MANILA (Reuters) - The gap between high-grade and low-grade iron ore shot to a record this week as China’s intense environmental clean-up pushed more steel producers to use higher quality material to boost output.
The increased appetite for higher grade iron ore has helped strengthen the market share of top suppliers Australia and Brazil to more than 80 percent of China’s total iron ore imports, forcing shippers of lower grade material to offer steeper discounts to draw buyers.
Higher quality ore produces more steel for each tonne that is processed, and can reduce emissions as less coke is used in production.
Iron ore with 62 percent iron content traded at $76.56 a tonne on Wednesday, a premium of $29.75 over ore with 58 percent iron content, according to prices published by Metal Bulletin.
That was the highest gap between the two grades since price records that date back to August 2011.
“Definitely the inquiries from our clients are now for medium to high-grade iron ore. There’s less interest in low-grade,” said a Shanghai-based iron ore trader.
Underlining increased appetite for premium iron ore, China’s Dalian Commodity Exchange said on Wednesday it will adjust the quality standards for deliveries of iron ore to meet market demand for high-grade ore.
“Steel mills prefer using higher grade iron ore so they can produce more steel,” said a trader in Beijing who sells Australian shipments. “Demand is more active than before.”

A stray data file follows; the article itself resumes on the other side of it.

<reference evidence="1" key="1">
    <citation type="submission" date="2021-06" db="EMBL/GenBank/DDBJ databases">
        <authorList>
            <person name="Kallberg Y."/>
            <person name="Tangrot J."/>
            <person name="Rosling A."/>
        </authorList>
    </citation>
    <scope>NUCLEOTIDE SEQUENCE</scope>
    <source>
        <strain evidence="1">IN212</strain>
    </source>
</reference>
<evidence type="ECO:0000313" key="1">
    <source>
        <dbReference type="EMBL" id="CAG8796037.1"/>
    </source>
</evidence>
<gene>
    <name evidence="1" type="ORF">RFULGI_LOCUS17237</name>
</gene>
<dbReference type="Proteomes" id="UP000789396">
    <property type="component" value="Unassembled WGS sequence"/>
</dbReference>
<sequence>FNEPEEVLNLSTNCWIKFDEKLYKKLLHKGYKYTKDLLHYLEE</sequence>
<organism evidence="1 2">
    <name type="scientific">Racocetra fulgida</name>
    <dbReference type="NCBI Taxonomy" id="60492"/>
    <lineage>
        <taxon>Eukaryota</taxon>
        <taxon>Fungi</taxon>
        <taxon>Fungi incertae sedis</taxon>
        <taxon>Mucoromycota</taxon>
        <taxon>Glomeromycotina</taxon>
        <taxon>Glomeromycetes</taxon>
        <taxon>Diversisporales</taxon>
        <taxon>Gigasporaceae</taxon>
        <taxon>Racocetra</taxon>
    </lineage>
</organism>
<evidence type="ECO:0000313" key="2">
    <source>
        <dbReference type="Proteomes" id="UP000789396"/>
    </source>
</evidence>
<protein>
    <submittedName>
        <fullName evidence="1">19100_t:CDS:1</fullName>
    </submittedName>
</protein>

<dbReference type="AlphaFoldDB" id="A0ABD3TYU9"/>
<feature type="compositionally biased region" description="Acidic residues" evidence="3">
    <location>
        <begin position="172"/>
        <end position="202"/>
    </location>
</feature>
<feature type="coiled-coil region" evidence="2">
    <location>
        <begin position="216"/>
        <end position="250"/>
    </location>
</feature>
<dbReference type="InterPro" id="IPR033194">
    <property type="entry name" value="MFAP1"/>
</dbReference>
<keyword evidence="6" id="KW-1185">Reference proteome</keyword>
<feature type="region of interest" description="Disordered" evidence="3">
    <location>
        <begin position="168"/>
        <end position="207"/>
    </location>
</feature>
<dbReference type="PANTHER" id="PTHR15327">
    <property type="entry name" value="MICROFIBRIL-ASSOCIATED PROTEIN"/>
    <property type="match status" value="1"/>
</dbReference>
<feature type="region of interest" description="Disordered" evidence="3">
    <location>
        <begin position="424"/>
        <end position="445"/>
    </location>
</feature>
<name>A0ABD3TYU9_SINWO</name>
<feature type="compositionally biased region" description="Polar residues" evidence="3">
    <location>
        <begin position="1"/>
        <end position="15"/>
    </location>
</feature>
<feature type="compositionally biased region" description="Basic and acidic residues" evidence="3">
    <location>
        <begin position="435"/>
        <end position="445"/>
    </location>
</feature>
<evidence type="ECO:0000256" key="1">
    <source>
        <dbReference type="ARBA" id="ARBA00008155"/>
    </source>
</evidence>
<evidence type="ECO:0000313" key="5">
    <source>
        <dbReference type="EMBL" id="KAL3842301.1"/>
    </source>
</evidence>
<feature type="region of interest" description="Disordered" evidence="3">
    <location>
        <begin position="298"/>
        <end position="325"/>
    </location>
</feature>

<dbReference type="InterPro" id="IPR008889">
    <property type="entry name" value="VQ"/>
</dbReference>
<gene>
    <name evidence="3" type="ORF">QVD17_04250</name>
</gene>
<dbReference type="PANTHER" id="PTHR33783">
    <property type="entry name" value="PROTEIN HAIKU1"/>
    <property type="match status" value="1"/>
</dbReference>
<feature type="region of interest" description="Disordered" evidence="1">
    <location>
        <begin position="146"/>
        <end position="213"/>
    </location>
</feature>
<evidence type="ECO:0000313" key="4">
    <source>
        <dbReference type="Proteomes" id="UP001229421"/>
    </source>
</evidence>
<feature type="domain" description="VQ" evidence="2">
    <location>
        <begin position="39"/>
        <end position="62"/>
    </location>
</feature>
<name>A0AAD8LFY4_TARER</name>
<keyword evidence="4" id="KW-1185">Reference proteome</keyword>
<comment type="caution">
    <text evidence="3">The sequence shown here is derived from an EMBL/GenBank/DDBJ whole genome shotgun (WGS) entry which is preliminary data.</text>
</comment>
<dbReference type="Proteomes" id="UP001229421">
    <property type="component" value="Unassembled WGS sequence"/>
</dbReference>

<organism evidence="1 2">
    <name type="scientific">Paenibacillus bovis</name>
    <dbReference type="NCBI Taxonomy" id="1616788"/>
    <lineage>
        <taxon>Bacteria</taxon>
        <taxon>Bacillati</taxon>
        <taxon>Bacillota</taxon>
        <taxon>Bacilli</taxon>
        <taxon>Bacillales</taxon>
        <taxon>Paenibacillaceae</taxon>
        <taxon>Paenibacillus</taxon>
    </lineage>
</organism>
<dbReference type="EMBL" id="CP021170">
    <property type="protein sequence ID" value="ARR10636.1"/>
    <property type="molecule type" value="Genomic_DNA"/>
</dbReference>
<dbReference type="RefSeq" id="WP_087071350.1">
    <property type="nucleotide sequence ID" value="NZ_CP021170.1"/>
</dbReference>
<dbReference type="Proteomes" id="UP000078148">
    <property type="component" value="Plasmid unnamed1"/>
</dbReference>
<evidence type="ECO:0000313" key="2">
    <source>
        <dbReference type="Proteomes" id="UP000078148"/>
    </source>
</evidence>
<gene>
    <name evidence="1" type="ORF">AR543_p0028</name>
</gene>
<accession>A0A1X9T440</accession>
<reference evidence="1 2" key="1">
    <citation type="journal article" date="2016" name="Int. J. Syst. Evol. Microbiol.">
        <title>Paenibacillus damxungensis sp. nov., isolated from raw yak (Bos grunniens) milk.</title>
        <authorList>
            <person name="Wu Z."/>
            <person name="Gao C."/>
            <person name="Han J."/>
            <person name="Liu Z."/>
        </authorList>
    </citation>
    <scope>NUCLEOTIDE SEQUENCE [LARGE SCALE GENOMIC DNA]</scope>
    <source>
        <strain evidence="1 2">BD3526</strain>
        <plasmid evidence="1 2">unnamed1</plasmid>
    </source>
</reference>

Steel output in China, the world’s largest consumer and producer, surged to a record 74.59 million tonnes in August, trumping the previous all-time monthly high in July.
An infrastructure push has helped boost Chinese steel demand this year, lifting construction steel prices by more than half and fattening producer margins. As authorities shut makers of lower quality steel, those left standing increased output to chase rising prices.
The premium on iron ore lump - higher quality ore that can be fed directly to a blast furnace unlike iron ore fines that need to be processed first - hit a record high of about $25 a tonne on Sept. 8, according to Mysteel consultancy.
As more mills opt for premium ore, suppliers of lower quality material have been deepening discounts, traders said.
An Australian exporter of lower grade ore to China has increased its discount on cargoes this month to 35 percent off the benchmark price from 30-32 percent previously, said the Shanghai trader. Indian suppliers of low-grade material are also offering similar discounts, he said.
Reporting by Manolo Serapio Jr.; Editing by Richard Pullin